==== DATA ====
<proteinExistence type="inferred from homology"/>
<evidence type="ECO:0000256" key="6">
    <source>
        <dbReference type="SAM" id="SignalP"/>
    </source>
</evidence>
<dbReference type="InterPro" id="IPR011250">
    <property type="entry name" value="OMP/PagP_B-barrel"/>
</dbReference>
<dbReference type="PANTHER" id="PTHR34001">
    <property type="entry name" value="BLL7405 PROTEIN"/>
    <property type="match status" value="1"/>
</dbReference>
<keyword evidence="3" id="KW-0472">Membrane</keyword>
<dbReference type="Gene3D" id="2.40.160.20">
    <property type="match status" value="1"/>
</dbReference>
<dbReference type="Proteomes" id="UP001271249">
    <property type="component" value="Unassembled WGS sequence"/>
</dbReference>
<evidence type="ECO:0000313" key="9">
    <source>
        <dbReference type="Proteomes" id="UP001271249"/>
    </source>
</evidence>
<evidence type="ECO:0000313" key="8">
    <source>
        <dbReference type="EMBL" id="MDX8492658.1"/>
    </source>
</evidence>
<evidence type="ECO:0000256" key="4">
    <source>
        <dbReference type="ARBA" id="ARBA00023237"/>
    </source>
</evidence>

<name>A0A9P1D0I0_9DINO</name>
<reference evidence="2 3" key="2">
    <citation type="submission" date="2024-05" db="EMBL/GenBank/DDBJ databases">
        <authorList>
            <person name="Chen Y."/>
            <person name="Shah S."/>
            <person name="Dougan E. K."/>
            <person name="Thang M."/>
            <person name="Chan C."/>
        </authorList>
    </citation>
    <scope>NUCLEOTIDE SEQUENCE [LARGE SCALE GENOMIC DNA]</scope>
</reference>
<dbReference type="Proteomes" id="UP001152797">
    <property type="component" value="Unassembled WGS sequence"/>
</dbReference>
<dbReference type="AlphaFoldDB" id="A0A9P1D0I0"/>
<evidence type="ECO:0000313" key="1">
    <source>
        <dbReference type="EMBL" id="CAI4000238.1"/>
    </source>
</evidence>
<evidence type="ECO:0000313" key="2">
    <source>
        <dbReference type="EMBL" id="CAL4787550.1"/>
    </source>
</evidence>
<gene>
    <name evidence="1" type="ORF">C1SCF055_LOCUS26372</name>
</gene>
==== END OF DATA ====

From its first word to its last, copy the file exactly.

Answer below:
<proteinExistence type="inferred from homology"/>
<evidence type="ECO:0000256" key="6">
    <source>
        <dbReference type="SAM" id="SignalP"/>
    </source>
</evidence>
<dbReference type="InterPro" id="IPR011250">
    <property type="entry name" value="OMP/PagP_B-barrel"/>
</dbReference>
<dbReference type="PANTHER" id="PTHR34001">
    <property type="entry name" value="BLL7405 PROTEIN"/>
    <property type="match status" value="1"/>
</dbReference>
<keyword evidence="3" id="KW-0472">Membrane</keyword>
<dbReference type="Gene3D" id="2.40.160.20">
    <property type="match status" value="1"/>
</dbReference>
<dbReference type="Proteomes" id="UP001271249">
    <property type="component" value="Unassembled WGS sequence"/>
</dbReference>
<evidence type="ECO:0000313" key="9">
    <source>
        <dbReference type="Proteomes" id="UP001271249"/>
    </source>
</evidence>
<evidence type="ECO:0000313" key="8">
    <source>
        <dbReference type="EMBL" id="MDX8492658.1"/>
    </source>
</evidence>
<evidence type="ECO:0000256" key="4">
    <source>
        <dbReference type="ARBA" id="ARBA00023237"/>
    </source>
</evidence>

<name>A0A9P1D0I0_9DINO</name>
<reference evidence="2 3" key="2">
    <citation type="submission" date="2024-05" db="EMBL/GenBank/DDBJ databases">
        <authorList>
            <person name="Chen Y."/>
            <person name="Shah S."/>
            <person name="Dougan E. K."/>
            <person name="Thang M."/>
            <person name="Chan C."/>
        </authorList>
    </citation>
    <scope>NUCLEOTIDE SEQUENCE [LARGE SCALE GENOMIC DNA]</scope>
</reference>
<dbReference type="Proteomes" id="UP001152797">
    <property type="component" value="Unassembled WGS sequence"/>
</dbReference>
<dbReference type="AlphaFoldDB" id="A0A9P1D0I0"/>
<evidence type="ECO:0000313" key="1">
    <source>
        <dbReference type="EMBL" id="CAI4000238.1"/>
    </source>
</evidence>
<evidence type="ECO:0000313" key="2">
    <source>
        <dbReference type="EMBL" id="CAL4787550.1"/>
    </source>
</evidence>
<gene>
    <name evidence="1" type="ORF">C1SCF055_LOCUS26372</name>
</gene>